In the early 1990s, when the Soviet Union collapsed and its influence on Middle East politics ended, Egypt's creditors from the core gained immense power. Leveraging Egypt's debt, they compelled the state to restructure the economy, abolish all remnants of the ISI policy, and open the national system to the tide of corporate globalization.

  • Chapter Six: Creditors Close In
    • Freed from their Soviet rival, the core states of Europe and North America leaned on the Egyptian government, prodding it to embrace globalization and the tenets of the IT revolution. This pressure took a number of forms. Agreements that the European Union negotiated with Egypt called for trade liberalization and improvements in Egypt's capacity to utilize IT. The World Bank administered a structural adjustment program demanding that Egypt dismantle its barriers to trade, privatize state-owned enterprises, and float the exchange rate.

      This pressure not only caused the state to replace industrialization through import substitution with a strategy of export-led growth; it also helped the emergence of a peripheral business elite, which favored the idea of globalization and demanded IT connectivity. Intent on maintaining its grip on society in the face of economic hardship, the state entered into an alliance with this "globalization elite," while increasingly oppressing most other civil society groups.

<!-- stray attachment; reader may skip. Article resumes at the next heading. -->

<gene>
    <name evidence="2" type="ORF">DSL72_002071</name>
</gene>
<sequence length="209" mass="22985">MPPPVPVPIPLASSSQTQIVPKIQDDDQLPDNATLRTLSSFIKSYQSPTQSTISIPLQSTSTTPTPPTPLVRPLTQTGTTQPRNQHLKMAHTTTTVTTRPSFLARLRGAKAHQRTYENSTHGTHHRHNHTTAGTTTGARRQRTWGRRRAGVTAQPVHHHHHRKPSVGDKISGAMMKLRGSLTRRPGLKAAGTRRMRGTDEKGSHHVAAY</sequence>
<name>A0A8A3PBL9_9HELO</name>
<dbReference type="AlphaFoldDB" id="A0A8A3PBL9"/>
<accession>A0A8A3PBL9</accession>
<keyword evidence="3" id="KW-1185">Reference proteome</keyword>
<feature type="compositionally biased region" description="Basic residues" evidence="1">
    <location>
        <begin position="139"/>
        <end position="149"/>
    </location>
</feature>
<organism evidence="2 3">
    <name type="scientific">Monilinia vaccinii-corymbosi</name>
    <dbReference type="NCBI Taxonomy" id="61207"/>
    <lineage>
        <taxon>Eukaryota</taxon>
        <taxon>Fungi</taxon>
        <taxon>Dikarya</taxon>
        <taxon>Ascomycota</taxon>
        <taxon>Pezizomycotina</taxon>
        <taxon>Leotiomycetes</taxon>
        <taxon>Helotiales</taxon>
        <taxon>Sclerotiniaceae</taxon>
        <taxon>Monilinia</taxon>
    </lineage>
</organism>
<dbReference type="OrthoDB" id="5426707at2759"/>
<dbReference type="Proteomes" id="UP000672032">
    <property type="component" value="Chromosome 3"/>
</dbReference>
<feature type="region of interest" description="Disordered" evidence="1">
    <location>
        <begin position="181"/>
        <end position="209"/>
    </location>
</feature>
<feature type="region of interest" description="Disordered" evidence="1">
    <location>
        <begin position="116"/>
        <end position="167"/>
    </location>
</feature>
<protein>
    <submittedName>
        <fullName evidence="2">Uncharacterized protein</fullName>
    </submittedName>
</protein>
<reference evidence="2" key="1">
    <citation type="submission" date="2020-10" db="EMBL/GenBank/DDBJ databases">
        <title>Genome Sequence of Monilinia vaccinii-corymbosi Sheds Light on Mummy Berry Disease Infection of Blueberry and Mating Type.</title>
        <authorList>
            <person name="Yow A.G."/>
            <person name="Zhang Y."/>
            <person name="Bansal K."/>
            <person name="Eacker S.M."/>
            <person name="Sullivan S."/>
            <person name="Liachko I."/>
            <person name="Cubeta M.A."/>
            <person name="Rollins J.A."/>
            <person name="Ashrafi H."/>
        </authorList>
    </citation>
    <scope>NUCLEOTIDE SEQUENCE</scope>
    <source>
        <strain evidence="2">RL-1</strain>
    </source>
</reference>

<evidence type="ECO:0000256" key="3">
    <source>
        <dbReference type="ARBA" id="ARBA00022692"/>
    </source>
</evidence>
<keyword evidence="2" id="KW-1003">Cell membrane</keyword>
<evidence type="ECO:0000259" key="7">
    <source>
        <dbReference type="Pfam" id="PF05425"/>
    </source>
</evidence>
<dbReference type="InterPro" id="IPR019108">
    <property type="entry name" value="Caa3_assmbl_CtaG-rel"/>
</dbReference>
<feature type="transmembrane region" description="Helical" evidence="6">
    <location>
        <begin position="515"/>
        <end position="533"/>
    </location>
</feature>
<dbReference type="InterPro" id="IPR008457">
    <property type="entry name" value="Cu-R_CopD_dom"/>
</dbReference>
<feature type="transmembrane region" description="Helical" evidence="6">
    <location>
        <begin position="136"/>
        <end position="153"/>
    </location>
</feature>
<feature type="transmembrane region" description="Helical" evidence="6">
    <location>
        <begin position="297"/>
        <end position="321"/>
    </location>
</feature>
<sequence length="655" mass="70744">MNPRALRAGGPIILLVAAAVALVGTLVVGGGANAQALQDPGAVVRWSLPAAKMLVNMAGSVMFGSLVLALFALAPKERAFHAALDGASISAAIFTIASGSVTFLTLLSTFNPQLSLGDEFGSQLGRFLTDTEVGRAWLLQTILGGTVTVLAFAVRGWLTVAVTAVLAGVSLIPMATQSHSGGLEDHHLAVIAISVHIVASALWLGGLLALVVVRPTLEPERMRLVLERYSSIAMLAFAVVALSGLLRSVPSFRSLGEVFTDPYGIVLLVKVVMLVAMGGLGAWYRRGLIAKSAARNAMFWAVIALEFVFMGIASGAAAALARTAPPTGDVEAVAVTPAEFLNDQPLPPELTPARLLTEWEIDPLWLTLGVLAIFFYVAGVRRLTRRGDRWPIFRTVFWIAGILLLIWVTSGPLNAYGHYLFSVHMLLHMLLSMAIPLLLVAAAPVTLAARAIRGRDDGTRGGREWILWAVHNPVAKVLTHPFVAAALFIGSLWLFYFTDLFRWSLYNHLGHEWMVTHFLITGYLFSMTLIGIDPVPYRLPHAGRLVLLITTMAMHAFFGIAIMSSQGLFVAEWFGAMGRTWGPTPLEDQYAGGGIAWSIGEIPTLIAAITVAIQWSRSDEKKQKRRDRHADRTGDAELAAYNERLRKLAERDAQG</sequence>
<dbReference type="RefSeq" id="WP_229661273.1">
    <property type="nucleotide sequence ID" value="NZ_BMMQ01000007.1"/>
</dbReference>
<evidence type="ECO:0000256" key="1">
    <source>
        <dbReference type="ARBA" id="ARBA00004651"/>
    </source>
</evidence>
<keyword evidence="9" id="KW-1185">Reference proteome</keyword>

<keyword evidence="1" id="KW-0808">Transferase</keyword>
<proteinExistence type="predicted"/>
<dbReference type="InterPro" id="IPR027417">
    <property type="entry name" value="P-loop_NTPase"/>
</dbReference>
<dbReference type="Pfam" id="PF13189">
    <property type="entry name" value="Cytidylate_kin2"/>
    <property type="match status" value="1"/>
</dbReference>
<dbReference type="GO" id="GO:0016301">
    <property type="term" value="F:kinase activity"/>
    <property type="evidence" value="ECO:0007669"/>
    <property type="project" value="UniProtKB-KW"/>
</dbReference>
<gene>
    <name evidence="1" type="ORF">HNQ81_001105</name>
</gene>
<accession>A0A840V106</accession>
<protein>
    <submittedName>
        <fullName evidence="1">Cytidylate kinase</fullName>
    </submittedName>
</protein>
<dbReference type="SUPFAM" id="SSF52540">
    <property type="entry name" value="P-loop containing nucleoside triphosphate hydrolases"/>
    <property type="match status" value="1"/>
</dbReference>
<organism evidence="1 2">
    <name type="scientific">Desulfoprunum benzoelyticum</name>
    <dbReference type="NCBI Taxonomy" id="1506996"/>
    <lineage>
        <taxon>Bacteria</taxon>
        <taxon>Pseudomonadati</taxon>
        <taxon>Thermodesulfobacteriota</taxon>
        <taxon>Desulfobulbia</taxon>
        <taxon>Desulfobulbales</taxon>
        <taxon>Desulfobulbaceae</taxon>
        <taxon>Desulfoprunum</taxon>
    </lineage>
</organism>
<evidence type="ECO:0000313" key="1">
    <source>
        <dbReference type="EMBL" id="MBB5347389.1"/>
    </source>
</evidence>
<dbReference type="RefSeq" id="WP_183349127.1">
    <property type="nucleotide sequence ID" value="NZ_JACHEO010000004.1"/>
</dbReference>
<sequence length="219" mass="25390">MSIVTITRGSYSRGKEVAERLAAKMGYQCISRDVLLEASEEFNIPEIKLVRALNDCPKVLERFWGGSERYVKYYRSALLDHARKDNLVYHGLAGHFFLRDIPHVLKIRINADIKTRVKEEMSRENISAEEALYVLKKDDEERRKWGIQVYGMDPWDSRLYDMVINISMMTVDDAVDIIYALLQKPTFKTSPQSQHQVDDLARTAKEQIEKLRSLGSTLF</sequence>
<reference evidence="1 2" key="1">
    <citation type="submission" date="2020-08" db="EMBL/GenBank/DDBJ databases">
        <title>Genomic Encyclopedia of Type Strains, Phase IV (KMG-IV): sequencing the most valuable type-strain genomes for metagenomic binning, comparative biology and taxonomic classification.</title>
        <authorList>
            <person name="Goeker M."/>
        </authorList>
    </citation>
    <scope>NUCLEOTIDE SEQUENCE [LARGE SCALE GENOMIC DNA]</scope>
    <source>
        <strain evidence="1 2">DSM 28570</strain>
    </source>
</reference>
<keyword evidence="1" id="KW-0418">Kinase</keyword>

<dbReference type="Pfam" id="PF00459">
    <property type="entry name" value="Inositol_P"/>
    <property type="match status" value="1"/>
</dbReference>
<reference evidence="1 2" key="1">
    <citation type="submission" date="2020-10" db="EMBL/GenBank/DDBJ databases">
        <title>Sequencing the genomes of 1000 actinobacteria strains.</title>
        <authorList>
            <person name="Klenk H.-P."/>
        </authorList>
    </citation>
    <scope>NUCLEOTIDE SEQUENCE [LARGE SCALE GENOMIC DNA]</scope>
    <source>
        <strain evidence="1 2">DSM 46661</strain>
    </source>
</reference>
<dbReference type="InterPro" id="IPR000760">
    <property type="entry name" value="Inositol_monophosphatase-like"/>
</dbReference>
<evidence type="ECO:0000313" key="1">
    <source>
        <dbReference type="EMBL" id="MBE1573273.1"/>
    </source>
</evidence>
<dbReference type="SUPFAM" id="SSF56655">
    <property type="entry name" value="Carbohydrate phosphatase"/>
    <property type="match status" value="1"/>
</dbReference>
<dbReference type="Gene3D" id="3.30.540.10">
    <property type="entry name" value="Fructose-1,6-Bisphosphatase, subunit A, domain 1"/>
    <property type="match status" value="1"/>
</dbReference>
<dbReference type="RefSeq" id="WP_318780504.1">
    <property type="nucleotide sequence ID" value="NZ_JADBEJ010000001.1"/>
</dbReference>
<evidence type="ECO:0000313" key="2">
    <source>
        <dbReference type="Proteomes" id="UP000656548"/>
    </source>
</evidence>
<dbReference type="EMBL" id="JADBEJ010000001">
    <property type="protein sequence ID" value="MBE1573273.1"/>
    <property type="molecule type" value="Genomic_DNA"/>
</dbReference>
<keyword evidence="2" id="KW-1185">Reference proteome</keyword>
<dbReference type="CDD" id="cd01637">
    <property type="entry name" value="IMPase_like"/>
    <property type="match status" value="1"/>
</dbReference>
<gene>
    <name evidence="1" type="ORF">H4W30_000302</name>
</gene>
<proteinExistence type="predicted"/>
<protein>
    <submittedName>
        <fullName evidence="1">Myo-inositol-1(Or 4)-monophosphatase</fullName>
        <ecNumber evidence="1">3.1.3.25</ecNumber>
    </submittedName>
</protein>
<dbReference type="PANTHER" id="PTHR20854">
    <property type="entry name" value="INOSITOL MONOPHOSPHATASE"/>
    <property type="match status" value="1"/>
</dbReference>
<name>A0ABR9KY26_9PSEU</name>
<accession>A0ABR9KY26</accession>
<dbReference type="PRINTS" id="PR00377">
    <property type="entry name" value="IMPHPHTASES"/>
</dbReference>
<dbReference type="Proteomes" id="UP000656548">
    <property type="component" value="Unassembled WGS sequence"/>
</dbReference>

• Chapter Seven: The Telecom Monopolist
    • Like many other countries, Egypt in the early 1980s administered its telecom sector as a state-owned monopoly. The monopolist was part of the Ministry of Transport and Communications, which had been established during the presidency of Nasser. The ministry's approach to infrastructure was not market-oriented. Instead, it was motivated by a Nasserist commitment to social engineering.